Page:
But when it comes to why I haven't continued being a vego, Vincent from Pulp Fiction sums it up nicely: 'Bacon tastes good, Pork chops taste good'. For me it's all about the flavour. It's the pleasure that I get from chowing down on a juicy steak or a flavour packed chorizo that wins. So I choose to continue to eat meat and I'm happy with that. To balance out my ethical concerns I make sure I source my meat from producers who care for and respect their animals and the path they take to get to my plate. Just because I eat meat doesn't mean it needs to happen every day or in huge quantities. It's all about balance.

Pam, author of For the Love of Cooking:
I have often thought about becoming a vegetarian simply because I hate the thought of animals dying. I used to have a hard time dealing with raw meat and seafood but the more I cook, the less it bothers me. I have never followed through with becoming a vegetarian or vegan because I really love the taste of meat--especially beef, pork, chicken and seafood. I try to use organic or free range when I can and I always use lean cuts except when I splurge on a rib eye. I don't cook meat with every meal and we often eat vegetarian dishes. I like to balance our diet with meat, vegetables, whole grain, fruits and dairy.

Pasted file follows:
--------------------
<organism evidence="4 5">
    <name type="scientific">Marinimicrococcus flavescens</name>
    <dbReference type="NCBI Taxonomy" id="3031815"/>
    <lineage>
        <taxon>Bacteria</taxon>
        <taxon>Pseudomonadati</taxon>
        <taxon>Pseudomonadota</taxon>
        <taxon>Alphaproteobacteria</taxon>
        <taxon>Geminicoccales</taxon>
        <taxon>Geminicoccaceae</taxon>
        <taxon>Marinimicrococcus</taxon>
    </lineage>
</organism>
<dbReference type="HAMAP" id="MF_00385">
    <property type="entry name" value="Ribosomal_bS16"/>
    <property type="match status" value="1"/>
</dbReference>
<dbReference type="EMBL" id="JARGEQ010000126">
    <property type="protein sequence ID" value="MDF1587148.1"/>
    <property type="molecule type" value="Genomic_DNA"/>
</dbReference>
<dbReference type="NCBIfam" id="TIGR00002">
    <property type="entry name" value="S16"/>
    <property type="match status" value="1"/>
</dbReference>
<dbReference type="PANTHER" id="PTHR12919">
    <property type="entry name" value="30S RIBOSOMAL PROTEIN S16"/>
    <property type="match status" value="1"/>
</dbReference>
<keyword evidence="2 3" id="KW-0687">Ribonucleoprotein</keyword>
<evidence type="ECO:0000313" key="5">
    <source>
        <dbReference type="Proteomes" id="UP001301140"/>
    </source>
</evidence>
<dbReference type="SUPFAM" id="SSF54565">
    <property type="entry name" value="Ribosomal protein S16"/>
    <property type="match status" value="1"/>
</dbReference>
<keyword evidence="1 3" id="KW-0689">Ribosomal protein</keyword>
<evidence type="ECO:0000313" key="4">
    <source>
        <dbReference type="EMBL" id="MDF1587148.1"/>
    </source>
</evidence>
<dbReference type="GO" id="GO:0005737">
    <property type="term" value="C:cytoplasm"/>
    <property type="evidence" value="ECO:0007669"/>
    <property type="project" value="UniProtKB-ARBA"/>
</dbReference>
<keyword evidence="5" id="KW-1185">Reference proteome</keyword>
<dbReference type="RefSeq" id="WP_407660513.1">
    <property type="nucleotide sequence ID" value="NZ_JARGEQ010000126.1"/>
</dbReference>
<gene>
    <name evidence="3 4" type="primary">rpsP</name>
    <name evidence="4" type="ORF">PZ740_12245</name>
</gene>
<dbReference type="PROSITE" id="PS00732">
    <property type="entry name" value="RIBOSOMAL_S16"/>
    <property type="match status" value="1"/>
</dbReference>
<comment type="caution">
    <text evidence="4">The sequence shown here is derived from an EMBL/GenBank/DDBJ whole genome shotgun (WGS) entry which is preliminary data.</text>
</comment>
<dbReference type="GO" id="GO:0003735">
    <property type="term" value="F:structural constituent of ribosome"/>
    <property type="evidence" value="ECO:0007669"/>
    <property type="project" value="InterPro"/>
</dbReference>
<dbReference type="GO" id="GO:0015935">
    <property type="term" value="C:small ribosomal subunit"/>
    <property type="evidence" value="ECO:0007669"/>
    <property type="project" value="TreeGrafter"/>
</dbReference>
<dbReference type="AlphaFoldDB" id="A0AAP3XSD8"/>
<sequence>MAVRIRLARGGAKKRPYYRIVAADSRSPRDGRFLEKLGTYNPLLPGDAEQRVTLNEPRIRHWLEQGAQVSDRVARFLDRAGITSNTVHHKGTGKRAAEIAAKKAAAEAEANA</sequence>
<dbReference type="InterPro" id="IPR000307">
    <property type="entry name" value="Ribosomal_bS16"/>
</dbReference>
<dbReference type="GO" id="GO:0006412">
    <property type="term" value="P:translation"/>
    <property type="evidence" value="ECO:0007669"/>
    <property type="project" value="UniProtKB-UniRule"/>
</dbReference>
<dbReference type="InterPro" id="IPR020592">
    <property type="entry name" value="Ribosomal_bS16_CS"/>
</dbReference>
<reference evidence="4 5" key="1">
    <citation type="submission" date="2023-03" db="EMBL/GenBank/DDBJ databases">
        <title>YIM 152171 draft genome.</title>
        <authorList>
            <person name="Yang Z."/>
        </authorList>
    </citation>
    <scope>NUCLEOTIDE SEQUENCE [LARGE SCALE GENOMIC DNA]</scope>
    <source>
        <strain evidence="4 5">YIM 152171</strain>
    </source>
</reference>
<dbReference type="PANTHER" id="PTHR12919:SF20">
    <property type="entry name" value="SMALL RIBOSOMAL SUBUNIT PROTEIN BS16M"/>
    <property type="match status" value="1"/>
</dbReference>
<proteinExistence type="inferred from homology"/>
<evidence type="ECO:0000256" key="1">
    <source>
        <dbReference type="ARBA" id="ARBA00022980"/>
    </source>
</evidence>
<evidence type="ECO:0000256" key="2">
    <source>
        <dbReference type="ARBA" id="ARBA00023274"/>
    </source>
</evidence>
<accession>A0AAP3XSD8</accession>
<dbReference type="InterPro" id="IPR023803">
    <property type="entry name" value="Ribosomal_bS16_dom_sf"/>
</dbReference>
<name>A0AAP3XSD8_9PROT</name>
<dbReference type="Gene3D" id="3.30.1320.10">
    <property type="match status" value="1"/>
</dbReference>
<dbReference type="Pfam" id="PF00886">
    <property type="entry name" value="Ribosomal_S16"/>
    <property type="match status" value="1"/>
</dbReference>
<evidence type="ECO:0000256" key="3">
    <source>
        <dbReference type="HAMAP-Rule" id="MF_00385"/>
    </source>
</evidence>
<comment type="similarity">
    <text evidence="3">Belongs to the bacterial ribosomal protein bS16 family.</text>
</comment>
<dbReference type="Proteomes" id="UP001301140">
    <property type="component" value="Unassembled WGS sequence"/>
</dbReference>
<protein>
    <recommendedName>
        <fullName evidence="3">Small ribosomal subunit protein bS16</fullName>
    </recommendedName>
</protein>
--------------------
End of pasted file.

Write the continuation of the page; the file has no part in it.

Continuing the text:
Tara, author of Beach Eats:
Part of me has always been attracted to the idea of going vegetarian ... and the other part of me really loves cheese steaks. While I doubt that I will ever fully commit to going veggie, I resolve the two sides of my nature by cooking meatless meals more often. For me, the key pros are the health benefits inherent in a veg-heavy diet--i.e. more fiber, less fat and cholesterol etc.--and the lessened environmental impact. I have real concerns about the effects of agribusiness on the environment and to the extent that I eat meat, I tend to buy organic or locally raised as much as possible. The downside of a veggie lifestyle, for me, would be the loss of some beloved foods--see cheese steaks above--and, perhaps, a concern about reduced protein intake.

Joy, author of What I Weigh Today, and author of the cookbook Almost Meatless:
I was a vegetarian from the time I was in high school until I was about 26. For me it was mostly about not liking the taste and texture of meat--that all changed when I was exposed to better quality, better prepared ingredients. It's relatively easy to eat an ethical vegetarian diet. You don't need to go to the trouble of sourcing healthier, humanely raised meats. Another pro of a vegetarian diet is that it's harder to mess up vegetarian food. If I'm stuck in a chain restaurant, for example, you can bet I will be ordering vegetarian dishes.